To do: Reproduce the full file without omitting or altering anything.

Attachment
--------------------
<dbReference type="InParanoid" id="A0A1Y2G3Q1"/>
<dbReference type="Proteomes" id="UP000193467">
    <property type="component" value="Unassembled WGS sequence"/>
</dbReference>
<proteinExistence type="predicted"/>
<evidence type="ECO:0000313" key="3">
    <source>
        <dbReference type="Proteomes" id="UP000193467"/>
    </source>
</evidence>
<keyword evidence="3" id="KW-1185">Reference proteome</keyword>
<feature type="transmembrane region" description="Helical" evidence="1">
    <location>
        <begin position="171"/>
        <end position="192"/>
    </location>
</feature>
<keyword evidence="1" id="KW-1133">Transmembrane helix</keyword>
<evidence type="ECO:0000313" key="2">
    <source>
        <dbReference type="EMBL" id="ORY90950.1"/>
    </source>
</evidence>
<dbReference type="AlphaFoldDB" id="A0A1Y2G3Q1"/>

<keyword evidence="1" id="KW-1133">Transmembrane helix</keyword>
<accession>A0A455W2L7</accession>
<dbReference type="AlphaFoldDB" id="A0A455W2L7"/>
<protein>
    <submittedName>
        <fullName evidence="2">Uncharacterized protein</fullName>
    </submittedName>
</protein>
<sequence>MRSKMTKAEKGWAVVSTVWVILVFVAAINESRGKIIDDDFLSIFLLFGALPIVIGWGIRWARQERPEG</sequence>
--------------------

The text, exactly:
<dbReference type="InParanoid" id="A0A1Y2G3Q1"/>
<dbReference type="Proteomes" id="UP000193467">
    <property type="component" value="Unassembled WGS sequence"/>
</dbReference>
<proteinExistence type="predicted"/>
<evidence type="ECO:0000313" key="3">
    <source>
        <dbReference type="Proteomes" id="UP000193467"/>
    </source>
</evidence>
<keyword evidence="3" id="KW-1185">Reference proteome</keyword>
<feature type="transmembrane region" description="Helical" evidence="1">
    <location>
        <begin position="171"/>
        <end position="192"/>
    </location>
</feature>
<keyword evidence="1" id="KW-1133">Transmembrane helix</keyword>
<evidence type="ECO:0000313" key="2">
    <source>
        <dbReference type="EMBL" id="ORY90950.1"/>
    </source>
</evidence>
<dbReference type="AlphaFoldDB" id="A0A1Y2G3Q1"/>

<keyword evidence="1" id="KW-1133">Transmembrane helix</keyword>
<accession>A0A455W2L7</accession>
<dbReference type="AlphaFoldDB" id="A0A455W2L7"/>
<protein>
    <submittedName>
        <fullName evidence="2">Uncharacterized protein</fullName>
    </submittedName>
</protein>
<sequence>MRSKMTKAEKGWAVVSTVWVILVFVAAINESRGKIIDDDFLSIFLLFGALPIVIGWGIRWARQERPEG</sequence>